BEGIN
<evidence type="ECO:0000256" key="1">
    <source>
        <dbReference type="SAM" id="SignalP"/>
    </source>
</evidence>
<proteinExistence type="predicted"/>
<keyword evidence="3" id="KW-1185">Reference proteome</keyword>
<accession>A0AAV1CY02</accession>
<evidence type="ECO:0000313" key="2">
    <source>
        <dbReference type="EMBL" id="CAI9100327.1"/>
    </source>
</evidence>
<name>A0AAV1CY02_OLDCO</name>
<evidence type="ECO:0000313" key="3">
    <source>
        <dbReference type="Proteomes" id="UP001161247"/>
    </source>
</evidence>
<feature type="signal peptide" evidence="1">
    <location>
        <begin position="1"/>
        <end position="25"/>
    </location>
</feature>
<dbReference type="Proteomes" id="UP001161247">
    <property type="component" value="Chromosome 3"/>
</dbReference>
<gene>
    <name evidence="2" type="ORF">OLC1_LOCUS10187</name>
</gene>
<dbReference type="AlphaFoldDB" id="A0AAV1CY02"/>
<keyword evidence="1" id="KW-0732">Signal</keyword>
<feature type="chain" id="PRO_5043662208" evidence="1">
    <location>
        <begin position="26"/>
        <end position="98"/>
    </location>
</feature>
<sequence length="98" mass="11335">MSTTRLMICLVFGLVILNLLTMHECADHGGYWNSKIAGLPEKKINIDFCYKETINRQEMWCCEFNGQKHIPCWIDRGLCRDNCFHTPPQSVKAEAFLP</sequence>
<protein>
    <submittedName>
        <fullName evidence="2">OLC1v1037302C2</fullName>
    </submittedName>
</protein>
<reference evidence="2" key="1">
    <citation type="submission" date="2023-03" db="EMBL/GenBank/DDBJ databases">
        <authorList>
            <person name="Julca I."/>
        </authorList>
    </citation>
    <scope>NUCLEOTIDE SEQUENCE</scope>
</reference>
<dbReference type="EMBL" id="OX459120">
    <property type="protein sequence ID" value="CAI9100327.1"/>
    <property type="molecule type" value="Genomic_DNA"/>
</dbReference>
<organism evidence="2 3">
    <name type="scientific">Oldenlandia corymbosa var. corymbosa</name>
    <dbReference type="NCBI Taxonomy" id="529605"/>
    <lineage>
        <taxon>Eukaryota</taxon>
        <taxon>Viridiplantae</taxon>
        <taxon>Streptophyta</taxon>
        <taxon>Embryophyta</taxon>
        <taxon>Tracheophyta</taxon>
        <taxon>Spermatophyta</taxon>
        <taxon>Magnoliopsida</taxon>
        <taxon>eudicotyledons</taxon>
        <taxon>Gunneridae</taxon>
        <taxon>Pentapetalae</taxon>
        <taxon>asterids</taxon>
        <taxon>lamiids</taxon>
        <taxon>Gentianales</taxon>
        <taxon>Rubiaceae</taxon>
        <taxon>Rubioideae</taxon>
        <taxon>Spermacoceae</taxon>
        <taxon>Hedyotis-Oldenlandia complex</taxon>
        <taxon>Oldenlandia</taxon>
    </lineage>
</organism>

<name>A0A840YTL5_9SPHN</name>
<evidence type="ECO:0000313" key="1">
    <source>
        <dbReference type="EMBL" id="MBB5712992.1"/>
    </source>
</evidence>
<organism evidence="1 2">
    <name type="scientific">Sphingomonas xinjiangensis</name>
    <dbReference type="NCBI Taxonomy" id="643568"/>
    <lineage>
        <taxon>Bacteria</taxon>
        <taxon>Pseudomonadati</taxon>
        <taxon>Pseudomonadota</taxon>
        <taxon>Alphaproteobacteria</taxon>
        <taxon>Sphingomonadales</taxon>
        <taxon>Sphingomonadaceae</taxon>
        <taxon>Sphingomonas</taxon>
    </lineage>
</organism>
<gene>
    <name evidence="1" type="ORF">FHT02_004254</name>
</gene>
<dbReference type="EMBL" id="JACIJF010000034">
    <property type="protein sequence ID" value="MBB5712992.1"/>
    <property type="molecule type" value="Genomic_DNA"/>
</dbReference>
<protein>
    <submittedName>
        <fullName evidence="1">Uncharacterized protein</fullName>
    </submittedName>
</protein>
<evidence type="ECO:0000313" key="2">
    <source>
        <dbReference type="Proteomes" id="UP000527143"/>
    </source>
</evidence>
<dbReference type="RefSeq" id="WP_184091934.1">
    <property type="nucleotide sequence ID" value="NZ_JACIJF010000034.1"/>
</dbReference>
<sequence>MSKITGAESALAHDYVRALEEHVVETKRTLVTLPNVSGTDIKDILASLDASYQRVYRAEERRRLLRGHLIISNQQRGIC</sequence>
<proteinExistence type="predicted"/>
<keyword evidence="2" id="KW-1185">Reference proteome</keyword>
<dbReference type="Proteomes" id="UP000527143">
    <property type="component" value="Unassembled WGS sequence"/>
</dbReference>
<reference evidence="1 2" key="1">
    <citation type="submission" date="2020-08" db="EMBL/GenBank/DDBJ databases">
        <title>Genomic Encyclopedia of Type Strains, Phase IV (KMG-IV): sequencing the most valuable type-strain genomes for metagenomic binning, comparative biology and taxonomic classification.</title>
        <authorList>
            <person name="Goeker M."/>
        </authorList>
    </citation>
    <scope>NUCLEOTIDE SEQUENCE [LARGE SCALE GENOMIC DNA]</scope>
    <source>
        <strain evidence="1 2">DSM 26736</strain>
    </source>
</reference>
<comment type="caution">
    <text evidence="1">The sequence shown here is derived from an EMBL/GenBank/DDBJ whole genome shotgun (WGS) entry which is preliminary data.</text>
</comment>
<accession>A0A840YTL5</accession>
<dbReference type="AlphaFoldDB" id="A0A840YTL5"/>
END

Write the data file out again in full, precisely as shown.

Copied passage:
<evidence type="ECO:0000256" key="1">
    <source>
        <dbReference type="SAM" id="SignalP"/>
    </source>
</evidence>
<proteinExistence type="predicted"/>
<keyword evidence="3" id="KW-1185">Reference proteome</keyword>
<accession>A0AAV1CY02</accession>
<evidence type="ECO:0000313" key="2">
    <source>
        <dbReference type="EMBL" id="CAI9100327.1"/>
    </source>
</evidence>
<name>A0AAV1CY02_OLDCO</name>
<evidence type="ECO:0000313" key="3">
    <source>
        <dbReference type="Proteomes" id="UP001161247"/>
    </source>
</evidence>
<feature type="signal peptide" evidence="1">
    <location>
        <begin position="1"/>
        <end position="25"/>
    </location>
</feature>
<dbReference type="Proteomes" id="UP001161247">
    <property type="component" value="Chromosome 3"/>
</dbReference>
<gene>
    <name evidence="2" type="ORF">OLC1_LOCUS10187</name>
</gene>
<dbReference type="AlphaFoldDB" id="A0AAV1CY02"/>
<keyword evidence="1" id="KW-0732">Signal</keyword>
<feature type="chain" id="PRO_5043662208" evidence="1">
    <location>
        <begin position="26"/>
        <end position="98"/>
    </location>
</feature>
<sequence length="98" mass="11335">MSTTRLMICLVFGLVILNLLTMHECADHGGYWNSKIAGLPEKKINIDFCYKETINRQEMWCCEFNGQKHIPCWIDRGLCRDNCFHTPPQSVKAEAFLP</sequence>
<protein>
    <submittedName>
        <fullName evidence="2">OLC1v1037302C2</fullName>
    </submittedName>
</protein>
<reference evidence="2" key="1">
    <citation type="submission" date="2023-03" db="EMBL/GenBank/DDBJ databases">
        <authorList>
            <person name="Julca I."/>
        </authorList>
    </citation>
    <scope>NUCLEOTIDE SEQUENCE</scope>
</reference>
<dbReference type="EMBL" id="OX459120">
    <property type="protein sequence ID" value="CAI9100327.1"/>
    <property type="molecule type" value="Genomic_DNA"/>
</dbReference>
<organism evidence="2 3">
    <name type="scientific">Oldenlandia corymbosa var. corymbosa</name>
    <dbReference type="NCBI Taxonomy" id="529605"/>
    <lineage>
        <taxon>Eukaryota</taxon>
        <taxon>Viridiplantae</taxon>
        <taxon>Streptophyta</taxon>
        <taxon>Embryophyta</taxon>
        <taxon>Tracheophyta</taxon>
        <taxon>Spermatophyta</taxon>
        <taxon>Magnoliopsida</taxon>
        <taxon>eudicotyledons</taxon>
        <taxon>Gunneridae</taxon>
        <taxon>Pentapetalae</taxon>
        <taxon>asterids</taxon>
        <taxon>lamiids</taxon>
        <taxon>Gentianales</taxon>
        <taxon>Rubiaceae</taxon>
        <taxon>Rubioideae</taxon>
        <taxon>Spermacoceae</taxon>
        <taxon>Hedyotis-Oldenlandia complex</taxon>
        <taxon>Oldenlandia</taxon>
    </lineage>
</organism>

<name>A0A840YTL5_9SPHN</name>
<evidence type="ECO:0000313" key="1">
    <source>
        <dbReference type="EMBL" id="MBB5712992.1"/>
    </source>
</evidence>
<organism evidence="1 2">
    <name type="scientific">Sphingomonas xinjiangensis</name>
    <dbReference type="NCBI Taxonomy" id="643568"/>
    <lineage>
        <taxon>Bacteria</taxon>
        <taxon>Pseudomonadati</taxon>
        <taxon>Pseudomonadota</taxon>
        <taxon>Alphaproteobacteria</taxon>
        <taxon>Sphingomonadales</taxon>
        <taxon>Sphingomonadaceae</taxon>
        <taxon>Sphingomonas</taxon>
    </lineage>
</organism>
<gene>
    <name evidence="1" type="ORF">FHT02_004254</name>
</gene>
<dbReference type="EMBL" id="JACIJF010000034">
    <property type="protein sequence ID" value="MBB5712992.1"/>
    <property type="molecule type" value="Genomic_DNA"/>
</dbReference>
<protein>
    <submittedName>
        <fullName evidence="1">Uncharacterized protein</fullName>
    </submittedName>
</protein>
<evidence type="ECO:0000313" key="2">
    <source>
        <dbReference type="Proteomes" id="UP000527143"/>
    </source>
</evidence>
<dbReference type="RefSeq" id="WP_184091934.1">
    <property type="nucleotide sequence ID" value="NZ_JACIJF010000034.1"/>
</dbReference>
<sequence>MSKITGAESALAHDYVRALEEHVVETKRTLVTLPNVSGTDIKDILASLDASYQRVYRAEERRRLLRGHLIISNQQRGIC</sequence>
<proteinExistence type="predicted"/>
<keyword evidence="2" id="KW-1185">Reference proteome</keyword>
<dbReference type="Proteomes" id="UP000527143">
    <property type="component" value="Unassembled WGS sequence"/>
</dbReference>
<reference evidence="1 2" key="1">
    <citation type="submission" date="2020-08" db="EMBL/GenBank/DDBJ databases">
        <title>Genomic Encyclopedia of Type Strains, Phase IV (KMG-IV): sequencing the most valuable type-strain genomes for metagenomic binning, comparative biology and taxonomic classification.</title>
        <authorList>
            <person name="Goeker M."/>
        </authorList>
    </citation>
    <scope>NUCLEOTIDE SEQUENCE [LARGE SCALE GENOMIC DNA]</scope>
    <source>
        <strain evidence="1 2">DSM 26736</strain>
    </source>
</reference>
<comment type="caution">
    <text evidence="1">The sequence shown here is derived from an EMBL/GenBank/DDBJ whole genome shotgun (WGS) entry which is preliminary data.</text>
</comment>
<accession>A0A840YTL5</accession>
<dbReference type="AlphaFoldDB" id="A0A840YTL5"/>